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Death toll in Algeria blasts rises to 37

December 15, 2007|Maggie Farley | Times Staff Writer

UNITED NATIONS — The U.N. raised the death toll of staffers killed in the car bombing of its Algiers headquarters to 17 on Friday, after rescue workers found more bodies under rubble.

The discovery brings the total killed in Tuesday's terrorist attacks to 37, according to Algeria's Interior Ministry. A group called Al Qaeda in the Islamic Maghreb, which has ties to Osama bin Laden's terrorist network, claimed responsibility for the dual suicide bombings at a court building and the U.N. compound.

U.N. Secretary-General Ban Ki-moon said "words cannot do justice to the grief I feel" and pledged to ensure adequate security for U.N. staff wherever they serve.

"This was an attack not only against the United Nations, not only against Algerians, but against humankind itself," Ban said, speaking from Southeast Asia.

Two senior U.N. officials are in Algiers to help victims' families and assess how the world body's aid agencies based there can safely continue their work.

Of the 17 staffers killed, 14 were Algerian, and the other three were from Denmark, the Philippines and Senegal. The victims came from eight different agencies, with nine from the U.N. Development Program.

The attack is the most severe against the U.N. since the 2003 suicide bombing of its Baghdad headquarters, which killed 22 people, including veteran diplomat Sergio Vieira de Mello. After that attack, the U.N. withdrew most of its staff from Iraq and tried to upgrade security at its offices around the world.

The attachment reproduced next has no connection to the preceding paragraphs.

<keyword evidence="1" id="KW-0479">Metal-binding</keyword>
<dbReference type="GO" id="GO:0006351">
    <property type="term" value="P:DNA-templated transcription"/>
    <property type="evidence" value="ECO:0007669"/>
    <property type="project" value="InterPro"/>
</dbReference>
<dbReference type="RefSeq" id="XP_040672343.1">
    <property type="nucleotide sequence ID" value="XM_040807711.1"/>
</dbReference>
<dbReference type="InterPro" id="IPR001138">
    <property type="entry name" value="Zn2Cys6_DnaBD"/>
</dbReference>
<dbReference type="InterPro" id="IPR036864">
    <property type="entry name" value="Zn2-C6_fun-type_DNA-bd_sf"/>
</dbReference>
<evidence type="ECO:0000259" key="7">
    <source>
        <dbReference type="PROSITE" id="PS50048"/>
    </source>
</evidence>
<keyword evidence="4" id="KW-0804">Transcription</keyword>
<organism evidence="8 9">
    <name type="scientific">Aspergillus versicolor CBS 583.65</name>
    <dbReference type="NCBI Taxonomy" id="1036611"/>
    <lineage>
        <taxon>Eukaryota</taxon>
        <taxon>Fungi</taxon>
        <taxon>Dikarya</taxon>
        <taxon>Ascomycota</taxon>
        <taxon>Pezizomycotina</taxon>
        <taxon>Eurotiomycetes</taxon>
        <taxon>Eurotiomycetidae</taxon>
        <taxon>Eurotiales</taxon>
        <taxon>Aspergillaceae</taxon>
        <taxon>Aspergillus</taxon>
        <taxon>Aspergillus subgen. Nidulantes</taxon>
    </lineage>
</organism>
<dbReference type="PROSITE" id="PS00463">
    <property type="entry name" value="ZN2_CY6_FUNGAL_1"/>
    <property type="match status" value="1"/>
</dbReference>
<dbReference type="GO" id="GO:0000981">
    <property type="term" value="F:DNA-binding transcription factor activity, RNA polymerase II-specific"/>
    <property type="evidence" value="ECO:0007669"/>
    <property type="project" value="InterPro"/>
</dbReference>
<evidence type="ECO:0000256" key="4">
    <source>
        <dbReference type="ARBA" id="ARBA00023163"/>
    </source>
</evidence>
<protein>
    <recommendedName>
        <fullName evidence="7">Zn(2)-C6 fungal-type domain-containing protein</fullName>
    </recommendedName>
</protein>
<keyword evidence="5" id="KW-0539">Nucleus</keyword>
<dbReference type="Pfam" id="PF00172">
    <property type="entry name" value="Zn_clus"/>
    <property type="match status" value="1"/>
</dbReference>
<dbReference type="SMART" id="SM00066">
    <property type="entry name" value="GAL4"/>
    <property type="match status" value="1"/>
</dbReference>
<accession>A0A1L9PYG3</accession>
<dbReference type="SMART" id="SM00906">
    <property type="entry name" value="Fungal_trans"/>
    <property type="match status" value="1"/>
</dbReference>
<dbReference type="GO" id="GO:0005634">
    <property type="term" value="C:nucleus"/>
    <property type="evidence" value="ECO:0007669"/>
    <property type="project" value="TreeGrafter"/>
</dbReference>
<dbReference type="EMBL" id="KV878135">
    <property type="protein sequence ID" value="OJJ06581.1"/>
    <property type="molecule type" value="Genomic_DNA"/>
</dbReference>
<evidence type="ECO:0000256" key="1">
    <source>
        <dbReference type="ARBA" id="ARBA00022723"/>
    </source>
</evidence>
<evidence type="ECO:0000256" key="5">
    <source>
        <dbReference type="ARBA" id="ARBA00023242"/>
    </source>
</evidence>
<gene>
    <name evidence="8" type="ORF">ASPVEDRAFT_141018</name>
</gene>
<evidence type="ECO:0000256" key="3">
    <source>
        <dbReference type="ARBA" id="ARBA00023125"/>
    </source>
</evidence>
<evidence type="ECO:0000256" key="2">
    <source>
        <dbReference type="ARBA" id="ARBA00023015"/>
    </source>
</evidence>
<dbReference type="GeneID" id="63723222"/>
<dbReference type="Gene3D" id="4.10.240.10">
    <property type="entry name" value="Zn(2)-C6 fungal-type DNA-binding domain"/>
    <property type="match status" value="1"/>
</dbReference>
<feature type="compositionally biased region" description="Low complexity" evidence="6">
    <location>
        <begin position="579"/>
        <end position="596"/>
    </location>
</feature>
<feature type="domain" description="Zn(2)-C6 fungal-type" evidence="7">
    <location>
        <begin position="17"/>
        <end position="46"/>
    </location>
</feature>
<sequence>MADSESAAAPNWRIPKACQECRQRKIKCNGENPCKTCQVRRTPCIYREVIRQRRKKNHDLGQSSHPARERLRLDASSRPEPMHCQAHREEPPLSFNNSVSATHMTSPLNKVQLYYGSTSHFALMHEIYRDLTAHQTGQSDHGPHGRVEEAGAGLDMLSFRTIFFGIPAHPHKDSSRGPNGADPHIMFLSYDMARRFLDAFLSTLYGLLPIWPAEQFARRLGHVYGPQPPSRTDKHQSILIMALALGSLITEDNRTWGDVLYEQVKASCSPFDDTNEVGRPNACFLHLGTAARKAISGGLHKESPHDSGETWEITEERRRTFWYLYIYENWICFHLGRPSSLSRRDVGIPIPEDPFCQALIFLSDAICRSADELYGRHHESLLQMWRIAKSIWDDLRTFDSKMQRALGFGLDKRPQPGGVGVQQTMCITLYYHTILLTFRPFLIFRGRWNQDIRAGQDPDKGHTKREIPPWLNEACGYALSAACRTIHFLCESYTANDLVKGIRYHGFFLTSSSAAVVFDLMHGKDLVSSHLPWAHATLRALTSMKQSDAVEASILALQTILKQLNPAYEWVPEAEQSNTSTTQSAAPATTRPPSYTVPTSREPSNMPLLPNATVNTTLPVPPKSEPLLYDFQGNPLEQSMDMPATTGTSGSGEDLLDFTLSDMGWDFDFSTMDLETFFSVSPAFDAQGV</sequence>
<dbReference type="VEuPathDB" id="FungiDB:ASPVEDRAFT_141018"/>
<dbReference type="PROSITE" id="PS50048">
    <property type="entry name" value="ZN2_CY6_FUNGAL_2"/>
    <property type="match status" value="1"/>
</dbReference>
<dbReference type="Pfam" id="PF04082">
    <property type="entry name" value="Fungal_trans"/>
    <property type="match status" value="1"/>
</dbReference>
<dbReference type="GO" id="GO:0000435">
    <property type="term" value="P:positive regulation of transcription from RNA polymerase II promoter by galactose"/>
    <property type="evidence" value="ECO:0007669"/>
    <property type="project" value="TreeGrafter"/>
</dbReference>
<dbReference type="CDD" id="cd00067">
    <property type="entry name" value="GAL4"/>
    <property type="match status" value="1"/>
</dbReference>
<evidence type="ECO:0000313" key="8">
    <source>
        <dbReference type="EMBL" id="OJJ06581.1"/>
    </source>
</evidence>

The U.N. has gradually increased its presence in Iraq to 65 staffers, but Tuesday's attack renewed the debate about the risks employees face in doing humanitarian work.

The U.N.'s humanitarian chief, John Holmes, said this week that aid workers, once considered neutral, have become targets in many countries where they are trying to help people. This year has been the most dangerous ever for humanitarian staffers working in Sudan.

Security measures were heightened this week at the world body's New York headquarters. On Friday, police closed off two lanes of traffic in front of the U.N. building and erected an "eyes in the sky" tower with 360-degree cameras, citing intelligence that U.N. facilities everywhere are considered targets.

On Thursday, an apparently abandoned package in front of the building caused the street to be closed and the headquarters locked down until the bag's owner claimed it.

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maggie.farley@latimes.com

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